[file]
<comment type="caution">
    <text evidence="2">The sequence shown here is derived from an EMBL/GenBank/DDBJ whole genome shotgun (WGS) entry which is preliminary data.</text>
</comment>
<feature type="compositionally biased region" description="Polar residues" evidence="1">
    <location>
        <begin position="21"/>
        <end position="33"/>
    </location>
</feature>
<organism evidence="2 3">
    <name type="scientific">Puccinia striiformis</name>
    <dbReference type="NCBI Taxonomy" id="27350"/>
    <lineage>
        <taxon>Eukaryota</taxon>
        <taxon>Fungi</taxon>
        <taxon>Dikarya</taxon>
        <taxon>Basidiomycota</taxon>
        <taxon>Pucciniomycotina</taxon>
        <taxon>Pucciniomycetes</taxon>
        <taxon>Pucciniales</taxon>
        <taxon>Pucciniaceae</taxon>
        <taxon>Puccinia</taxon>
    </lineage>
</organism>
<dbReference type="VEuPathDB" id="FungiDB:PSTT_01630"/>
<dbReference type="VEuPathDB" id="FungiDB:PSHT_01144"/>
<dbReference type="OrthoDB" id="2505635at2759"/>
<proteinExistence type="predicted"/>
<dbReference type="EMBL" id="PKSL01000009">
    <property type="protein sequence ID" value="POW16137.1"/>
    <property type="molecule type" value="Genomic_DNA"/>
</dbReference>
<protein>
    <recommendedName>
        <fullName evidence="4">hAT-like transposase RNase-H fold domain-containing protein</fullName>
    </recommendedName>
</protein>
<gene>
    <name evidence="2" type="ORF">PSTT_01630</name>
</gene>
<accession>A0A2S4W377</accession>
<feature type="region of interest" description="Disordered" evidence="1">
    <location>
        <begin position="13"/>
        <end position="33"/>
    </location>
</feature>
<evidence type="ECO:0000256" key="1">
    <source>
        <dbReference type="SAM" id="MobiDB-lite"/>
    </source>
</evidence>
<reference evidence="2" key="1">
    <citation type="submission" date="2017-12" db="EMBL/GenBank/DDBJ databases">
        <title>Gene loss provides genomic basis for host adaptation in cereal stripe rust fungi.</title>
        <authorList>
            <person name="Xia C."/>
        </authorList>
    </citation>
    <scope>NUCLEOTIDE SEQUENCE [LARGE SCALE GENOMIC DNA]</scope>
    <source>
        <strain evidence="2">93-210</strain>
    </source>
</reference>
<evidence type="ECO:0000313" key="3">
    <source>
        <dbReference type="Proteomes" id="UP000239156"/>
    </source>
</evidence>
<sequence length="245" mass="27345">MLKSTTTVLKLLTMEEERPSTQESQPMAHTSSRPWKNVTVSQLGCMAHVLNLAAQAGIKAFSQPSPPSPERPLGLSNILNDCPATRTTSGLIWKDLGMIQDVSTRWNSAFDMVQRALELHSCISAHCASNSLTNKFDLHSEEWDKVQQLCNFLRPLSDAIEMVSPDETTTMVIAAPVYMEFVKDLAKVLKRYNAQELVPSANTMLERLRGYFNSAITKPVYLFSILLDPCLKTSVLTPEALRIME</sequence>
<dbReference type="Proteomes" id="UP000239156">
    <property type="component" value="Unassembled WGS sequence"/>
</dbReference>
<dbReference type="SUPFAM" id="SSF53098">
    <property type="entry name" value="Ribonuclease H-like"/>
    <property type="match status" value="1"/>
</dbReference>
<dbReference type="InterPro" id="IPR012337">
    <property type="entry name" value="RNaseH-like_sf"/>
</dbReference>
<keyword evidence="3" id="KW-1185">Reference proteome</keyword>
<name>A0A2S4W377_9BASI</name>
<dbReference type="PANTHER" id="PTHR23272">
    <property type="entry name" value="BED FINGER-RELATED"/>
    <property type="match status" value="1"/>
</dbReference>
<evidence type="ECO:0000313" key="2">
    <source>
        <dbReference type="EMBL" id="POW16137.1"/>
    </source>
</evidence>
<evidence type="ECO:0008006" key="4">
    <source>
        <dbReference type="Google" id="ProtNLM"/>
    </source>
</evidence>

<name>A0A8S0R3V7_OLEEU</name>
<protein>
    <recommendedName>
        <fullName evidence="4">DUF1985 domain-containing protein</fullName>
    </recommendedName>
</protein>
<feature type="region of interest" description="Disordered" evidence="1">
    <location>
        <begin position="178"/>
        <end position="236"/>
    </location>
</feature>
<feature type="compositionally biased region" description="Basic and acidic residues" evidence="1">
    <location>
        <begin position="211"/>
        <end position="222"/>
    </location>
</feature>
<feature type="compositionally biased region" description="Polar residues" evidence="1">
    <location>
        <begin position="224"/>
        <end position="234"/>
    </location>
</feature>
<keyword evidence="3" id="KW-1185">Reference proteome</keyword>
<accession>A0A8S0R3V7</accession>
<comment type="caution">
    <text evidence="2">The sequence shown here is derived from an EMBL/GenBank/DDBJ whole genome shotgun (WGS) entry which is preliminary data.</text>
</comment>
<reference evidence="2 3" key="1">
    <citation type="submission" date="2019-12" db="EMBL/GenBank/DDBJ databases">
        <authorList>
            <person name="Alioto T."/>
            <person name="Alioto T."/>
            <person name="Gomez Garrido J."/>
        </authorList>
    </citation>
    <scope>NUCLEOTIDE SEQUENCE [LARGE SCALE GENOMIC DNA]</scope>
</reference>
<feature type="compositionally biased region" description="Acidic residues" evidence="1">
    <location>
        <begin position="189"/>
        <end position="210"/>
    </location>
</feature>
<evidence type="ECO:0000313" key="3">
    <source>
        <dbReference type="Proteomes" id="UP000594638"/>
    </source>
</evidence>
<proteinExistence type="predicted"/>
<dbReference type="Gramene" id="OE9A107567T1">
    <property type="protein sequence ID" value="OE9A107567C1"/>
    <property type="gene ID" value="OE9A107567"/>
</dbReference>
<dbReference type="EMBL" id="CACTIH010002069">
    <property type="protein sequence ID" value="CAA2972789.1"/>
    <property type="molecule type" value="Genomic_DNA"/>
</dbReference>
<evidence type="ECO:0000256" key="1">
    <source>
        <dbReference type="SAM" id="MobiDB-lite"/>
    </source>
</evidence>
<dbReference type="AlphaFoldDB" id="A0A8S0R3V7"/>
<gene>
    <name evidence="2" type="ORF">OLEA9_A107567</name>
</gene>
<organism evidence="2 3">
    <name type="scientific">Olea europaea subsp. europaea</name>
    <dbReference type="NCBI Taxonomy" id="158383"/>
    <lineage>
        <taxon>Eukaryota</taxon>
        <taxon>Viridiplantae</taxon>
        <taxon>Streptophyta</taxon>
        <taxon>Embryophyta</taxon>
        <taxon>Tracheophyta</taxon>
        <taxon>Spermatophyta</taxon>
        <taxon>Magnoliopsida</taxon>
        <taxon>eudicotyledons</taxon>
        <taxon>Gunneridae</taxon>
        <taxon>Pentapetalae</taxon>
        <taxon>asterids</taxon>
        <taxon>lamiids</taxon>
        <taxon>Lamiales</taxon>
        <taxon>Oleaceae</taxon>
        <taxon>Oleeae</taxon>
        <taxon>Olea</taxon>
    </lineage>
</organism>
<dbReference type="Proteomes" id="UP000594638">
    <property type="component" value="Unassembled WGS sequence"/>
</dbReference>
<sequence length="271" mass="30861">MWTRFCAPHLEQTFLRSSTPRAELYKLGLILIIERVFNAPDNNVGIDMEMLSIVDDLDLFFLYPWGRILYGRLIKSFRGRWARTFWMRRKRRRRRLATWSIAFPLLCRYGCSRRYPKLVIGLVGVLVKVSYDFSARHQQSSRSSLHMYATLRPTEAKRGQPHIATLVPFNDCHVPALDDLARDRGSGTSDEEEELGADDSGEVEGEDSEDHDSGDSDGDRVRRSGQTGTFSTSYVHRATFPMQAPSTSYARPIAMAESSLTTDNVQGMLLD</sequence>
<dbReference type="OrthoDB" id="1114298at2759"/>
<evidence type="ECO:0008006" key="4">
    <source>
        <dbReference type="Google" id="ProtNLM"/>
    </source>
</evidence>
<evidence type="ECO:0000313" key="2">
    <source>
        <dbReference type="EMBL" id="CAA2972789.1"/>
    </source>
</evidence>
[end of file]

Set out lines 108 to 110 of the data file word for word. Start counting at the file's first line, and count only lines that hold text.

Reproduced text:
</feature>
<feature type="compositionally biased region" description="Basic and acidic residues" evidence="1">
    <location>